What is most horrific is the realistic obsession with body image the characters hold.  Beatrice, the sweet and likeable woman who has undergone over a dozen surgeries to make her look as much like Betty Boop as possible particularly stands out both for her performance and her chilling visage.

According to the Soska sisters, American Mary came about after they sent their first film Dead Hooker in a Trunk (2009) to their favorite directors and got a response from Eli Roth (Cabin Fever, Hostel) who wanted to see more scripts.  Though they didn’t have anything prepared they told him about several ideas and he requested seeing the one about the surgeon.  American Mary was written in just a couple of weeks and sent to him.  It was later filmed in only 15 days.  American Mary is the second of what the sisters call their “coming of age/adolescent triology” between Dead Hooker in a Trunk and Bob.  Stylistically they claim Bob will have more of a monster and reverse rape/revenge vibe with equal parts hilariousness and vulgarity.  Can’t wait!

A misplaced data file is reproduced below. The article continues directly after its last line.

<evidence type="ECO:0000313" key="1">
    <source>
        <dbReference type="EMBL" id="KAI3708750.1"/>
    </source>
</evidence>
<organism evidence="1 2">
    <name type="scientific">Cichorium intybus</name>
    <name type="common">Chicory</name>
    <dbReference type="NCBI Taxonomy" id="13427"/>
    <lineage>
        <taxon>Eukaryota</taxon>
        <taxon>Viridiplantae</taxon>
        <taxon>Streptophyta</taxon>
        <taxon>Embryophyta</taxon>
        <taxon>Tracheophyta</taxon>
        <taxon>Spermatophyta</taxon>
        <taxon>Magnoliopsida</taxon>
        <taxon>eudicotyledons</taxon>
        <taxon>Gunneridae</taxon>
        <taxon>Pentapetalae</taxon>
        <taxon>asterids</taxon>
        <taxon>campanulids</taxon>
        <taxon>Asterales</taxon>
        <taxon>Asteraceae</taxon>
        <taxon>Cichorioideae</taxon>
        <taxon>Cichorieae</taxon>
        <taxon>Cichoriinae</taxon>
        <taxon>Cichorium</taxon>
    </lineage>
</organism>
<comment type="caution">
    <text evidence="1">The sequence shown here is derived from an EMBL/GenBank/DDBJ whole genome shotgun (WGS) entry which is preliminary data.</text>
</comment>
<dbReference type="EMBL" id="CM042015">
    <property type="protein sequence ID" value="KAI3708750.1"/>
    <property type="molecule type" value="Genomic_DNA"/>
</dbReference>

Noir at its Best: The Window (1949)

Posted: November 22, 2013 in ****, Film Noir

At the intersection of horror and crime drama lies another of my favorite genres, Film Noir.  Recently I saw for the first time one that kept me on the edge of the couch more than any horror movie I’ve seen in a while – 1949’s The Window.  Like another favorite of mine, Night of the Hunter, The Window is centered around a young boy being relentlessly stalked.  Only in this case it’s not something he possesses his stalkers are pursuing, they are out to kill him because he has witnessed a murder they committed.